King of the Neo-Assyrian Empire in 668 – 627 BC Ashurbanipal entered history not only as a successful politician and military commander but also as a collector of ancient writing monuments. Having been initially educated as a priest, Ashurbanipal was the only Assyrian king to know cuneiform.
By his order, tens of thousands of historical, magical, and scientific texts (copies or originals) have been delivered to Nineveh. The library of Ashurbanipal housing more than 20 thousand clay plates with inscriptions was discovered during the excavations of Nineveh in the 1840s-50s.
Therefore, a king possessed as much information as priests. What do you think, what was the priests’ attitude towards this fact? Kings have been at the highest level of the general public, and priestly knowledge was not to leave the circles of the priest community. And that’s why Ashurbanipal was such a great king, and that’s why his reign ended mysteriously. He was removed from the throne, but by whom?
In the years of Ashurbanipal’s reign, the Kingdom of Van along with several northern states attracted the king’s attention with their iron and copper mines, large livestock, and dense trade networks connecting the east with west and the north with south.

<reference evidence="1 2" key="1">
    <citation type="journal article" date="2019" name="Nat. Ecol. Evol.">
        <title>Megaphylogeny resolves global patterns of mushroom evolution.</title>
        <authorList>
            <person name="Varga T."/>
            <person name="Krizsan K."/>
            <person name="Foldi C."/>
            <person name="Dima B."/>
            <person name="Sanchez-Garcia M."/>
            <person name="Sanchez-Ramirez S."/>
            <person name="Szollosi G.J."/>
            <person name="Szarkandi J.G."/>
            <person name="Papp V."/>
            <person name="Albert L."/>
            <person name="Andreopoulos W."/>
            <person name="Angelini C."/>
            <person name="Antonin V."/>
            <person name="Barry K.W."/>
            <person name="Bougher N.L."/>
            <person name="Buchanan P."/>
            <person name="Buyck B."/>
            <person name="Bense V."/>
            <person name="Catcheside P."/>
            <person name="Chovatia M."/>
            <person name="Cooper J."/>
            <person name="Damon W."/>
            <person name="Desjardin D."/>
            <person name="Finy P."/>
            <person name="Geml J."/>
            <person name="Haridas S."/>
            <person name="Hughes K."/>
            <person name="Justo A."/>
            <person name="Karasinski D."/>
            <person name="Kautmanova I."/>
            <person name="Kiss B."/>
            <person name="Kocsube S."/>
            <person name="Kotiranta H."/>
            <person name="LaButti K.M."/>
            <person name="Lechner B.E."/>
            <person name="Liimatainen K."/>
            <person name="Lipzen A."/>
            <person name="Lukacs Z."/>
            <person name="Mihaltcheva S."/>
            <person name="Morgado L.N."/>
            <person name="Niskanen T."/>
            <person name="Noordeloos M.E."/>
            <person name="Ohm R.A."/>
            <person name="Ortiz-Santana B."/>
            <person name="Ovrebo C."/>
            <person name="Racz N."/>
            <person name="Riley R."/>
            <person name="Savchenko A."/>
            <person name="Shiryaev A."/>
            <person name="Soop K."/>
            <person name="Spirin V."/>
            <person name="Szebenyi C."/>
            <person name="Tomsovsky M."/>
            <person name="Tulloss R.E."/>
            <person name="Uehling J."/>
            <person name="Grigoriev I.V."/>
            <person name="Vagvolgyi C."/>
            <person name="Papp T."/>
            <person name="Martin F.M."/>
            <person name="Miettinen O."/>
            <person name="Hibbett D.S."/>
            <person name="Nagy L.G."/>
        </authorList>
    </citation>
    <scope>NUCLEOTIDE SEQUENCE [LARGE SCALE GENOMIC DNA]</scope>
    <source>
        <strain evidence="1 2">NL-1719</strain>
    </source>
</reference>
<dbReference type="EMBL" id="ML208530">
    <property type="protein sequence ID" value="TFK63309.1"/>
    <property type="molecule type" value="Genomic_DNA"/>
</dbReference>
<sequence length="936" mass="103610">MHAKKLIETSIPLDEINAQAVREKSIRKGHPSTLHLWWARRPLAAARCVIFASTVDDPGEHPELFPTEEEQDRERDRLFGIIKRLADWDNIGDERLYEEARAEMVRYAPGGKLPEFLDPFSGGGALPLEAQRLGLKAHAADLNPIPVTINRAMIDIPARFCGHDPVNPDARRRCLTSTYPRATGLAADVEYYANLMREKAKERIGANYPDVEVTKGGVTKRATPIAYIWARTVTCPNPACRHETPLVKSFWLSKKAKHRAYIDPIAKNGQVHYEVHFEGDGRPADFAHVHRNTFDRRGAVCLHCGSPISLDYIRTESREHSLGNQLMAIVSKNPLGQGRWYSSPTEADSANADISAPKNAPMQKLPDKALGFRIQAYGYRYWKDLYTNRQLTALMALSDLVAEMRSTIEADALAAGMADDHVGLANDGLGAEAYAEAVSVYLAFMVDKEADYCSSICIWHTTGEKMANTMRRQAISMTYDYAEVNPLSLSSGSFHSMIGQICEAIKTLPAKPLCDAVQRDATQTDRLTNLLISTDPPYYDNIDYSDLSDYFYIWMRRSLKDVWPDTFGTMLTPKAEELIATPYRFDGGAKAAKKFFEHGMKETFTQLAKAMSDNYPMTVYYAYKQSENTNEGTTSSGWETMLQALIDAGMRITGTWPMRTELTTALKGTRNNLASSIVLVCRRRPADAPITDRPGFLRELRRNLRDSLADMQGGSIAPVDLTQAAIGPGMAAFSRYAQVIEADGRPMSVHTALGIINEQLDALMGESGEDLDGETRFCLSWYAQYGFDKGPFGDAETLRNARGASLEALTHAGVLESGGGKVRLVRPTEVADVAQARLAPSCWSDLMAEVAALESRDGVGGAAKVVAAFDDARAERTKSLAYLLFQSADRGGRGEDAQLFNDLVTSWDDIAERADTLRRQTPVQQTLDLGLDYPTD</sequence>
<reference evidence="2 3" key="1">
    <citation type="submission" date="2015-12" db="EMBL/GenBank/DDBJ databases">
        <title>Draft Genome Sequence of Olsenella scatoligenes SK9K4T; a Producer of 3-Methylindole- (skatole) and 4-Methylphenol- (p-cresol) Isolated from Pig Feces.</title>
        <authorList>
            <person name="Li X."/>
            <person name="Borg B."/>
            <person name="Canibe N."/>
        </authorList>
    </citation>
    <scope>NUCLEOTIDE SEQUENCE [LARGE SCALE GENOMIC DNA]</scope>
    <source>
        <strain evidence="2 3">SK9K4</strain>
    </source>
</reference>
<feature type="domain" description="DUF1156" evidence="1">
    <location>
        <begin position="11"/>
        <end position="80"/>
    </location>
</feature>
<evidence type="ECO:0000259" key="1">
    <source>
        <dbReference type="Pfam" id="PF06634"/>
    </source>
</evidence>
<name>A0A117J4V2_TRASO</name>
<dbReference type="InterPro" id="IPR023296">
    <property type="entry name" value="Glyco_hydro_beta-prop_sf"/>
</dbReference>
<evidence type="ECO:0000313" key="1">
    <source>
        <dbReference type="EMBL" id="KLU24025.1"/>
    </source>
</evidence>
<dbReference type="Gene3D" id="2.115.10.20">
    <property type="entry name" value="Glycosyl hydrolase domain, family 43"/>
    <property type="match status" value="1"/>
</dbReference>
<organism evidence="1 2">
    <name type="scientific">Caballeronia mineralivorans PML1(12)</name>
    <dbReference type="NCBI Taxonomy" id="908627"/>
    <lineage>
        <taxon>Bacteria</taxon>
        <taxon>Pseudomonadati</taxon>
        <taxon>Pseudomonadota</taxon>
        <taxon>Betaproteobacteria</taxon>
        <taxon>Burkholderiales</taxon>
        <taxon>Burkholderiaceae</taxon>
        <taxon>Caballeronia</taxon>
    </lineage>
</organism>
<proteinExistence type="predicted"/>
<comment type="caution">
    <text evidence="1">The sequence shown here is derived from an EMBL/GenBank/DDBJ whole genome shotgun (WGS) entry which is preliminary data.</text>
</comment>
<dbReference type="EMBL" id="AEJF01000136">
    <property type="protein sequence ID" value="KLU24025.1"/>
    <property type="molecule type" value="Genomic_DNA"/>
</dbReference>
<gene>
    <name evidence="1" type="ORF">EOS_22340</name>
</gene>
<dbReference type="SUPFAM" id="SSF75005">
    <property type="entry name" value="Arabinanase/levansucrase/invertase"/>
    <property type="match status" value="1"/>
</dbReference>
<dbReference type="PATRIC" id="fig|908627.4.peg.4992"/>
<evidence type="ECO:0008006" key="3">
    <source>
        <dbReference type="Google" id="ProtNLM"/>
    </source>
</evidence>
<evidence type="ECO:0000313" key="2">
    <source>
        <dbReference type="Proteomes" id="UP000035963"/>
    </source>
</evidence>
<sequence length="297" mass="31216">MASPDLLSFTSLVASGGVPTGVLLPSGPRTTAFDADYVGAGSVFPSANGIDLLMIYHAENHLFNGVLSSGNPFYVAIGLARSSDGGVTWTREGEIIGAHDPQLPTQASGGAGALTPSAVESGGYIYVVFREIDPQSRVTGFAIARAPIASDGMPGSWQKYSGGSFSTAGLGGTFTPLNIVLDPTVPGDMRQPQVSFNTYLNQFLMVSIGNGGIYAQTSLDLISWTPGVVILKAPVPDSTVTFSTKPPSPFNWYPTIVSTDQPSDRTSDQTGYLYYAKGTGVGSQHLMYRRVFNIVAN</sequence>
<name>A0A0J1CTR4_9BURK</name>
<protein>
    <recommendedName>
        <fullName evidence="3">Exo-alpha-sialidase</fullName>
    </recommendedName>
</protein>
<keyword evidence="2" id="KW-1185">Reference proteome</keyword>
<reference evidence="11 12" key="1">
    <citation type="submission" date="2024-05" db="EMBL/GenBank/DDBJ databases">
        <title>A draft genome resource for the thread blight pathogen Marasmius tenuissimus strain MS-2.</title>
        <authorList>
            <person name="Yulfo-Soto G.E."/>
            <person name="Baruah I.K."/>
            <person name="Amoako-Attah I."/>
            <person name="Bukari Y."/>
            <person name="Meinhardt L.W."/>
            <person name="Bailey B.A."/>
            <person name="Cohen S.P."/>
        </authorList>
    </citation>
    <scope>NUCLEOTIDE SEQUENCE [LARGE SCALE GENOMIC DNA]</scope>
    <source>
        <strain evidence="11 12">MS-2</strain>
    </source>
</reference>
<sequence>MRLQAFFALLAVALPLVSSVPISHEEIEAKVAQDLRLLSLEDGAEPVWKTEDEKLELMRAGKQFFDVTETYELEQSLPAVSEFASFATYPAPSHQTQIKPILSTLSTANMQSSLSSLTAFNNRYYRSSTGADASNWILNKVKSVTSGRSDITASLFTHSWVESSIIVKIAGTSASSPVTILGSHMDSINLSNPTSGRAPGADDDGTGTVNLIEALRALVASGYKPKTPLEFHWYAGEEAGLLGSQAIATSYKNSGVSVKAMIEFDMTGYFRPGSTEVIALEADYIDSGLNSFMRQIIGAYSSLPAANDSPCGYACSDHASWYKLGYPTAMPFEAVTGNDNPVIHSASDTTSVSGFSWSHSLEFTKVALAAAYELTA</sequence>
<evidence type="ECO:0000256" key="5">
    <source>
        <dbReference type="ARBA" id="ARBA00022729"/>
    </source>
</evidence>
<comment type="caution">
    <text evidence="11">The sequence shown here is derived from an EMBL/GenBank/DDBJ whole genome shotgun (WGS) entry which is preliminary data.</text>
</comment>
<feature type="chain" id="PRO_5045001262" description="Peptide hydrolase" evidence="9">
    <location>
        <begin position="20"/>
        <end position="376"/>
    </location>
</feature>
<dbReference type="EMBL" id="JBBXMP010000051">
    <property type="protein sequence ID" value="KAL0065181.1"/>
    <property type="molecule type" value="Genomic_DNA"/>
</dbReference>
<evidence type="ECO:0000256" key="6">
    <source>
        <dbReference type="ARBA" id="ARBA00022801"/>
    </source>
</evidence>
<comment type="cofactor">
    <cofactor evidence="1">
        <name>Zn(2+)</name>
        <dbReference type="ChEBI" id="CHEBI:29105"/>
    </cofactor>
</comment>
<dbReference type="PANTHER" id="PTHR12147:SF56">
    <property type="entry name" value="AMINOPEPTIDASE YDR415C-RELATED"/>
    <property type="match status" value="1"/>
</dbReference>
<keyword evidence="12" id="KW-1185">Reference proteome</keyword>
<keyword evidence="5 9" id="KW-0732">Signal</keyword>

Before and during the reign of Ashurbanipal, the Kingdom of Van has been filled with Assyrian diplomats and scouts watching each step of the Van king and his allies. An Assyrian peeper Upakhir-Bel informed the king of Assyria about the movements and actions of the rulers of Armenian cities in one of his letters:
“I had sent a special representative to collect all the news relating to the Kingdom of Van. He has already returned and reports everything you can see below. Hostile groups at the moment are gathered in the city of Kharda. They watch everything with great attention. There are armed units in each of the cities. Let my master send an armed squad and allow me to seize the city of Shurubu during the harvest.”
Another Assyrian messenger reported on the visit of foreign ambassadors to the city of Uazi on behalf of the people of the Andin and Zakaria states. The ambassadors had arrived to inform the locals about the Assyrian king’s plans to wage war against the Kingdom of Van. The ambassadors thereby proposed to enter a military alliance. During one of the meetings, one military commander even suggested assassinating the king of Assyria.
The conflict between Assyria and the Kingdom of Van has continued for several centuries but didn’t bring any definite results. In spite of the numerous victories of the Assyrians and the tricky Assyrian diplomacy, the Kingdom of Van preserved its sovereignty and even outlived its most powerful opponent.
King Ashurbanipal has portrayed himself as a caring ruler, a valiant warrior, fearless hunter, and a wise man who had comprehended all the sciences, arts, and crafts. However, despite the statements of his annals, he has never participated in his military campaigns personally. He has even been known for his superstitious mindset: he lived with the constant fear of the intrigues of enemy spirits and of the disfavor of the gods.
An excerpt from the book “One Hundred Great Diplomats”, I.A. Moussky